Cover story: Barron’s list of the World’s Best CEOs contains 30 names selected after screening the S&P 500 index and a roster of large non-U.S. companies for standout results in recent years on growth in revenue, earnings, and shareholder returns; the names are not ranked, but separated into three groups: visionary founders, growth leaders, and change agents; New to the list this year are Mary Dillon of ULTA, Steve Easterbrook of MCD, Henry Fernandez of MSCI, Marilyn Hewson of LMT, Craig Jelinek of COST, David Lewis of Tesco, Brian Moynihan of BAC, Francois-Henri Pinault of Kering, James Robo of NEE, Stephen Schwartzman of BX, and Lisa Su of AMD.
Features: 1) Positive on MCK, CAH, ABC: Shares of drug distributors have taken a hit amid declining prices for generic drugs, lawsuits accusing the companies of liability in the opioid crisis, and regulatory proposals that could upset their business models, but for long-term investors who can stomach risk, the shares present an opportunity; 2) Positive on WORK: There are ample reasons to be bullish about the long-term opportunity for Slack and the performance of its stock, and whether to buy or sell will come down to its valuation on day one of its direct listing, which doesn’t come with any capital raise.
Best CEO profiles: 1) Change agent Lisa Su joined AMD in 2014 and quickly refocused it on its core high-performance computing business, establishing an ironclad policy of meeting commitments to customers, and made bold bets on chip-manufacturing technologies; 2) Growth leader Brian Moynihan of BAC follows a mantra of responsible growth, which means treating customers and borrowers fairly, controlling risk, acting to limit global warming, and creating a strong corporate culture; 3) Visionary founder Stephen Schwarzman of BX leads a firm that puts money to work for investors willing to lock up cash for years in investments that may be more attractive than stocks and bonds, such as private equity, real estate, credit strategies, and hedge funds, and alternatives.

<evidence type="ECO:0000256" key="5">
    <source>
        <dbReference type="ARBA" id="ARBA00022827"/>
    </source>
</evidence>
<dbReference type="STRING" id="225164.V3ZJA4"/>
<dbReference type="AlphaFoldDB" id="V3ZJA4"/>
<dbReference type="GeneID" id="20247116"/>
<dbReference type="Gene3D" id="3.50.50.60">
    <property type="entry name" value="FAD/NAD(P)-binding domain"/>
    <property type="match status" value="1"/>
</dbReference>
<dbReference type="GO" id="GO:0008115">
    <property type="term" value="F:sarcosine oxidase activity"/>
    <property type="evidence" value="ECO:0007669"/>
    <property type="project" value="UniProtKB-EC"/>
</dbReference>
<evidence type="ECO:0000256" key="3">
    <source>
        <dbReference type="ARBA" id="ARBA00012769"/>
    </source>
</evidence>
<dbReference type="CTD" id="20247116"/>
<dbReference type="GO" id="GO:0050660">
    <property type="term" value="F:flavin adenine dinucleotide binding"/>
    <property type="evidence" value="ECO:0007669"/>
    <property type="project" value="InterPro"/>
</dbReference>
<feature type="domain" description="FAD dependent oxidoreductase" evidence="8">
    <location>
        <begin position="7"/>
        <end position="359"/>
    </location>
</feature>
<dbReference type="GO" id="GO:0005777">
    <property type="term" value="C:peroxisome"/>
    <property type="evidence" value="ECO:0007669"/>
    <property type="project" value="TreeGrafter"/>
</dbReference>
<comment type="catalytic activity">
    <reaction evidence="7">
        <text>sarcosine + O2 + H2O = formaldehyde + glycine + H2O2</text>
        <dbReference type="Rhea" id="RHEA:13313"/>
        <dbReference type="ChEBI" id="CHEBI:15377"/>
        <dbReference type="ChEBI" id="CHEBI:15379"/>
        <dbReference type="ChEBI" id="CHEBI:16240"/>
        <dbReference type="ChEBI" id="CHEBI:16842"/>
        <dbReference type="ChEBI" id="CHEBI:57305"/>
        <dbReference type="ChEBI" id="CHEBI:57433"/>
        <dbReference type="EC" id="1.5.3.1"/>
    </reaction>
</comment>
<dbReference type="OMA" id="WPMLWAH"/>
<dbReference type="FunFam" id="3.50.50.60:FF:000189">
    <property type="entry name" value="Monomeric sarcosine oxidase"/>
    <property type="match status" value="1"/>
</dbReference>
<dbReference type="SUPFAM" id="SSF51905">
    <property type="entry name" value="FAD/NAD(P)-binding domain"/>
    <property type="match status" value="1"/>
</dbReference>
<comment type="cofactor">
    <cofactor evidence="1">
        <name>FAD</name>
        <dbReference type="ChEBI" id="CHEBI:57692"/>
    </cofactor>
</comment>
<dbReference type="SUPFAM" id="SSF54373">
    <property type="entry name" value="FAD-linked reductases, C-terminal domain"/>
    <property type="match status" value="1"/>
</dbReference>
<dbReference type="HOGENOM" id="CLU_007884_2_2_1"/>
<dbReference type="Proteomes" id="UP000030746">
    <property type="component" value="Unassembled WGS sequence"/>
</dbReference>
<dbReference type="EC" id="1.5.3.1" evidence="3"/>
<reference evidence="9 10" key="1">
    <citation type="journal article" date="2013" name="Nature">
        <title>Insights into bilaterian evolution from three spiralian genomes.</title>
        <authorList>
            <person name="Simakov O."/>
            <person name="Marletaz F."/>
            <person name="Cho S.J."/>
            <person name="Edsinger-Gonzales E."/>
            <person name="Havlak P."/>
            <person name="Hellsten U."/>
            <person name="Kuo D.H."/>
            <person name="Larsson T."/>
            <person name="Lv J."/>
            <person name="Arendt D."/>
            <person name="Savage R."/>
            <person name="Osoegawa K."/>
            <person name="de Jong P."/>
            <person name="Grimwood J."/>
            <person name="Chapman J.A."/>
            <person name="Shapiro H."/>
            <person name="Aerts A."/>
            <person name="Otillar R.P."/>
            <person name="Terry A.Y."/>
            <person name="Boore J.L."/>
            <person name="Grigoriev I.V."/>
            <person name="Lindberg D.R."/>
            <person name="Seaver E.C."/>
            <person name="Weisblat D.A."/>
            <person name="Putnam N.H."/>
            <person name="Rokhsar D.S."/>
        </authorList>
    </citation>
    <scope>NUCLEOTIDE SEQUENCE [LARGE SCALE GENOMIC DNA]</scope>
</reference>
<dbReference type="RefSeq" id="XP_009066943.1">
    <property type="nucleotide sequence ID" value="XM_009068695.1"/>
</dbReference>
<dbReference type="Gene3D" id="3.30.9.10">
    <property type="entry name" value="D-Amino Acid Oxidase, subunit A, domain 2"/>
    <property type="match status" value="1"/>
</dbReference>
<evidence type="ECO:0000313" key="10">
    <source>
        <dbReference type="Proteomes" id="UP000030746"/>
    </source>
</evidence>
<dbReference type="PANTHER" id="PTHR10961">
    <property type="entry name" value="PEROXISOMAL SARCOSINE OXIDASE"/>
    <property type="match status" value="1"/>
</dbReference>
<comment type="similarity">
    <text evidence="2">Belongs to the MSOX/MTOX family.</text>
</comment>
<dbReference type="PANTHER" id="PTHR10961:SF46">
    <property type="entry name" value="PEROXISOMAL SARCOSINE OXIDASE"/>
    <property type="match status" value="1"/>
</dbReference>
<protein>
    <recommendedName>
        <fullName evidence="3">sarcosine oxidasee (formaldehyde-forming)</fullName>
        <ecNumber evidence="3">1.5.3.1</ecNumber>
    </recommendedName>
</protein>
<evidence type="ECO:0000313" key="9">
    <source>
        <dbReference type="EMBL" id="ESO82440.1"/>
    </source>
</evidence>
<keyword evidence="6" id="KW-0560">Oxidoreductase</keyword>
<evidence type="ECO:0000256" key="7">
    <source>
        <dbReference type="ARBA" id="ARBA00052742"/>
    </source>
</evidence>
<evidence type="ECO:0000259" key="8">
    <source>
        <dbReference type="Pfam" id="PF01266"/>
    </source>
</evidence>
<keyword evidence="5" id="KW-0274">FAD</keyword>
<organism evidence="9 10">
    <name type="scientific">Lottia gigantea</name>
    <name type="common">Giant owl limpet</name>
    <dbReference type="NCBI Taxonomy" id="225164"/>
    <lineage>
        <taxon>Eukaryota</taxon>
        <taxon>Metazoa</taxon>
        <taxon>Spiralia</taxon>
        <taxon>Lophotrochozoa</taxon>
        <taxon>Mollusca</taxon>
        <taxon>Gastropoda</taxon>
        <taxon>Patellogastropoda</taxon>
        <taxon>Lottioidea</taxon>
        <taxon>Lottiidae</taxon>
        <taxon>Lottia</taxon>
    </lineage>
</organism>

Tech Trader: Over the past few days, there has been an out-of-left-field revival for the IPO market following the poor performance of UBER and LYFT; The market “went gaga” for CHWY, CRWD, FVRR, likely because of “megacap fatigue” with AMZN, AAPL, FB, and GOOGL, which face intense government scrutiny.
Trader: The small-cap Russell 2000 index has dropped 7.2% during the past 12 months, even as the S&P 500 has gained 6.2%, just the fifth time in the past 20 years that small has underperformed large by 10 percentage points or more based on monthly prices; Since the start of June, the materials sector has trounced the rest of the market, rising more than 10% in the past two weeks, but “two weeks does not a trend reversal make”; Positive on GRUB: Company stands to benefit from AMZN’s decision to shutter Amazon Restaurants and exit the meal-delivery sector to focus on groceries.
Interview: Louis-Vincent Gave of GaveKal Research says that by weaponizing the dollar, the Trump administration has opened the door to a reversal in the global power structure that will create a new world order in which China comes out on top.
Profile: Elisa Mazen, co-manager of the ClearBridge International Growth fund, scrutinizes whether a company can keep growing for years, and just how large that growth can be, which sometimes means taking a more conservative approach than peers (top 10 holdings: Nestle, Shiseido, SAP, DEO, London Stock Exchange Group, Rentokil Initial, LVMH Moet Hennessy, NVS, CP, ICLR).
European Trader: Cautious on Renault: Some investors wonder if the French government can hurt the automaker’s shareholders more than it already has following a series of blunders that led FCAU to end talks for a “merger of equals.”
Emerging Markets: Vietnam is an ascendant nation—economic growth is 6% to 7% annually, powered by a strong export sector, but making money on Vietnamese stocks isn’t so simple, and the country has yet to be recognized as an official emerging market by MSCI.
Commodities: “U.S. farmers are millions of acres behind their usual pace of corn planting this spring because of flooding, which may lead to a supply shortage that lifts prices by year end to their highest in five years.”
Streetwise: “Autonomous driving will eventually solve for the least-scalable part of food delivery—people,” says columnist Jack Hough. “Costs will plunge. Companies that survive the thin-margin years between now and then could enjoy powerful network effects, and rich profits.”